Southern Highlands Spotlight

Pamela Millar on the first ascent of Emstead Grooves (III), Beinn an Dothaidh. This 105m-long mixed route climbs ground to the right of Emel Ridge. (Photo Martin Holland)

The Bridge of Orchy cliffs to the south of Glen Coe have seen a fair amount of activity over the last few days. The crags are now well frozen and have escaped the very heavy snowfalls further east.

In the North-East Coire of Beinn an Dothaidh, there have been ascents of all the modern classics such as Ménage a Trois, Pas de Deux and The Skraeling. On November 25 on the left side of the coire, Martin Holland and Pamela Millar climbed a new line named Emstead Grooves (III) up the mixed ground to the right of Emel Ridge.

Across on Beinn an Socach the classic fault-line of Second Coming had an ascent and Stuart MacFarlane and Gary Houston had a near miss on The Sting (V,6). They had to abseil off below the top pitch in the dark having just climbed the crux pitch (the 4c corner of summer Scorpion). “This corner is superb,” Stuart told me. “In my opinion, it is one of the finest pitches in the Southern Highlands.” The Sting was first climbed in January 1991 by Graham Little and Kev Howett and may not have seen a repeat in the intervening 20 years.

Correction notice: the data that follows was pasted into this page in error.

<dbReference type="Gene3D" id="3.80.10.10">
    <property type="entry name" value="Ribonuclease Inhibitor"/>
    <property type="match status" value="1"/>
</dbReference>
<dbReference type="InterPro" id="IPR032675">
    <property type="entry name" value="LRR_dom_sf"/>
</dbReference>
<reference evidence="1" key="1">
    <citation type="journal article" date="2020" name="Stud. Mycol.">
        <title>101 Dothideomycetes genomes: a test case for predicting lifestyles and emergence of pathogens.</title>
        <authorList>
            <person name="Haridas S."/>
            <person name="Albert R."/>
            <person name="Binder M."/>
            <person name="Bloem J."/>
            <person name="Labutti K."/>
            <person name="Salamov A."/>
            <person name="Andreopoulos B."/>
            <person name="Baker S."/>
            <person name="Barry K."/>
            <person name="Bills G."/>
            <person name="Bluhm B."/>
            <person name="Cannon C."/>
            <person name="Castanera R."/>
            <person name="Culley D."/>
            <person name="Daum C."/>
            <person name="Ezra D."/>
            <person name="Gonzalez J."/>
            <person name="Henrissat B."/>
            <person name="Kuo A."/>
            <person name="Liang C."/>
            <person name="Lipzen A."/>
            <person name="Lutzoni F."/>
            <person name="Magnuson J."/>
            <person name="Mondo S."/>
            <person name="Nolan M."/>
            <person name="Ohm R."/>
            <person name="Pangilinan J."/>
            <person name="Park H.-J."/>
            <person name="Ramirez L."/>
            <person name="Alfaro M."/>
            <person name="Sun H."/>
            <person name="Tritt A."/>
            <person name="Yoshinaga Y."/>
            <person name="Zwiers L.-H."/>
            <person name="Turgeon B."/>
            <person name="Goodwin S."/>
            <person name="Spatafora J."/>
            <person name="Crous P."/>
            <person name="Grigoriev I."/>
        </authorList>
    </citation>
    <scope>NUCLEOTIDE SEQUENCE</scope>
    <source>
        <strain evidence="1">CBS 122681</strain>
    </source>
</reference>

Roger Everett and I ventured further west on Sunday November 28 and visited Beinn Eunaich. We climbed the prominent Grade V,5 fault-line to the left of the great cleft of The Black Shoot. This cliff has fascinated me for a long time. The Black Shoot was first climbed in summer by the Victorians at the end of the Nineteenth Century, and it had a winter ascent by Raeburn and company in 1900 at a reputed grade of III, but it looks far harder. Since Raeburn’s visit there have been only two other winter visits prior to ours – the great Jim Bell in 1927 and Graham Little and Dave Saddler in 1986!

About Simon Richardson

Simon Richardson is a passionate Scottish winter climber
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